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Porsche’s RS treatment as seen on the 718 Cayman GT4 has come to the Spyder. Packing 493 horsepower and 331 pound-feet of torque, the hot-to-trot drop-top will rip off a 60 mph run in just 3.2 seconds on the way to a top speed of 191 miles per hour. That’s a whole lot of wind in your hair. 

Sticking to the previous RS formula, the Spyder packs Porsche’s 4.0-liter flat-six mated to a seven-speed, dual-clutch gearbox. It borrows its front-end design from the Cayman GT4 RS, sucking more air into the Spyder RS’s cooling features without an outsize impact on its aerodynamics. The front lip is carbon fiber and the winglets on the edges of the front bumper add downforce. In place of the GT4 RS’s protruding rear wing, the Spyder is rockin’ a ducktail spoiler.  

The Spyder’s manual soft top breaks down into two pieces — sun shield and weather protector — that can be stowed right in the car. The sun shield can be used alone or paired with the weather protector for the closest you’ll get to a water-tight driving experience; just make sure you remember to put the windows up. This bikini is 16 pounds lighter than the standard 718’s one-piece. See? There are practical benefits to going slinky. 

Porsche’s Active Suspension Management (PASM) is standard, as is the mechanical torque-vectoring limited-slip rear differential. Components from the Cayman GT4’s suspension were repurposed here as well and the fully adjustable setup carries over, from the ride height to the anti-roll bar stiffness. Porsche says the Spyder’s ride will be a bit more touring-oriented than the Cayman GT4’s to achieve a “more relaxed, characteristically convertible-style set-up.”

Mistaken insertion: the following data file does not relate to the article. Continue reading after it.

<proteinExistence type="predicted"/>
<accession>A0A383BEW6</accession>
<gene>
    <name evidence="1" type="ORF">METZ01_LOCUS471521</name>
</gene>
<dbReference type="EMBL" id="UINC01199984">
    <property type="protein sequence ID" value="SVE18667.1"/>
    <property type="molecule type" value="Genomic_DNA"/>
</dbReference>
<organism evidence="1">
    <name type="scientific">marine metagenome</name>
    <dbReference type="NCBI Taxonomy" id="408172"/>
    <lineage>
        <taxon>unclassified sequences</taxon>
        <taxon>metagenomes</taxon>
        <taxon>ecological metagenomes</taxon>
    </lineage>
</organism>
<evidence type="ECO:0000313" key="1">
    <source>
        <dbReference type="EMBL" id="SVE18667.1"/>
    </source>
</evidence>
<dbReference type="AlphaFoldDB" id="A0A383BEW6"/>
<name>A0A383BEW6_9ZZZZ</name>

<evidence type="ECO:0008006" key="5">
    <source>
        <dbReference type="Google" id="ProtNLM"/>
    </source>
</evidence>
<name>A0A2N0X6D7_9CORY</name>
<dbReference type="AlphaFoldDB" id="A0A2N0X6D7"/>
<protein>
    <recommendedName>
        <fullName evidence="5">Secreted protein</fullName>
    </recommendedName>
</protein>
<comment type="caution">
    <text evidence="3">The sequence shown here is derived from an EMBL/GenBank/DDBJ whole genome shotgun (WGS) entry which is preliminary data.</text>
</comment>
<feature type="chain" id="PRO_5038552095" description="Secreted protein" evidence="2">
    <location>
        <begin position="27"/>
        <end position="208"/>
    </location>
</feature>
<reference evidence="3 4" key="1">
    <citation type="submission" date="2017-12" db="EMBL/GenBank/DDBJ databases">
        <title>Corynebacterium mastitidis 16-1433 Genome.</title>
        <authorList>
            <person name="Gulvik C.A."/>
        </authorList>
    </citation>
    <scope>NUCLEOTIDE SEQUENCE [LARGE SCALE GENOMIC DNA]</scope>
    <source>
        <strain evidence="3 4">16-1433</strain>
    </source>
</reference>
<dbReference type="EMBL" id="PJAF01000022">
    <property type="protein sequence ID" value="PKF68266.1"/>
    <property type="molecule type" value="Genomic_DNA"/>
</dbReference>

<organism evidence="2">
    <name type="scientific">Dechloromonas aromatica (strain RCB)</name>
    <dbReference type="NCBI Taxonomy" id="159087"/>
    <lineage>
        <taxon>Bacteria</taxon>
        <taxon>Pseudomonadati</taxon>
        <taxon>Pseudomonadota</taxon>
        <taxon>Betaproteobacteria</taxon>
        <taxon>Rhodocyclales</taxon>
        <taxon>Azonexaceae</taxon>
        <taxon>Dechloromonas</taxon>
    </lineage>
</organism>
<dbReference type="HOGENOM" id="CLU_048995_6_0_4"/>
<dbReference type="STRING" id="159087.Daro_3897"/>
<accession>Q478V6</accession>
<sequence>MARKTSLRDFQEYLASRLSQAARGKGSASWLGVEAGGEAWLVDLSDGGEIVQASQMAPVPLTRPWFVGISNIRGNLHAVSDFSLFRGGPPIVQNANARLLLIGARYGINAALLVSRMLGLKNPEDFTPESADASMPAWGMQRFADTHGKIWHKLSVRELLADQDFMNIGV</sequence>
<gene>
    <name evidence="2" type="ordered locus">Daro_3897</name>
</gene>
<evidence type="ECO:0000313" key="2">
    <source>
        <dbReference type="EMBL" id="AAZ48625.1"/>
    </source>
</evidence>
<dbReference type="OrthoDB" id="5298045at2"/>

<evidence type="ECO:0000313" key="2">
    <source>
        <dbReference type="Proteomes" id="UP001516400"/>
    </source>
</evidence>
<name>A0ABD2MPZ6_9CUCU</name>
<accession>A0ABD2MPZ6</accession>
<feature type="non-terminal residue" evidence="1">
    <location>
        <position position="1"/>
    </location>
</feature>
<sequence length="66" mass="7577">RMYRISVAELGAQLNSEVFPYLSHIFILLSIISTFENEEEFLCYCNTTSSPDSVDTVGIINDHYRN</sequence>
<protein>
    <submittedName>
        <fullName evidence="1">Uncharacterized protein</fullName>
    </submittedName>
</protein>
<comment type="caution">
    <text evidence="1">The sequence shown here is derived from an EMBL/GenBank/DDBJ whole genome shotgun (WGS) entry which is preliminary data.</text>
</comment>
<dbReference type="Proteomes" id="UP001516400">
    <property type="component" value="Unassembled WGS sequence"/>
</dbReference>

The interior has been stripped to its “functional and ergonomic essentials,” Porsche says. The carbon-fiber full-bucket seats are designed for lateral support while still offering adjustability. Despite the broader air of performance-minded austerity, the dash and trim pieces are still adorned in leather. What are we, farmers?

Porsche’s treatment takes 59 pounds out of the RS compared to the normal Spyder, but if that’s not enough (and of course it’s not, right?) there’s the Weissach package, which adds an exposed carbon fiber hood, carbon fiber side air scoops, and a carbon fiber Gurney flap on the rear spoiler. You can also spec this out with forged magnesium wheels. Porsche says only that they are “particularly lightweight”; perhaps the final figure is not yet available. 

The 2024 Porsche 718 Spyder RS will make its worldwide debut at Porsche’s June festivities celebrating 75 years of sports cars in Stuttgart-Zuffenhausen, after which it will appear at the Goodwood Festival of Speed. It will go on sale in the U.S. next spring for $162,150 — give or take a hundred thousand or two. 

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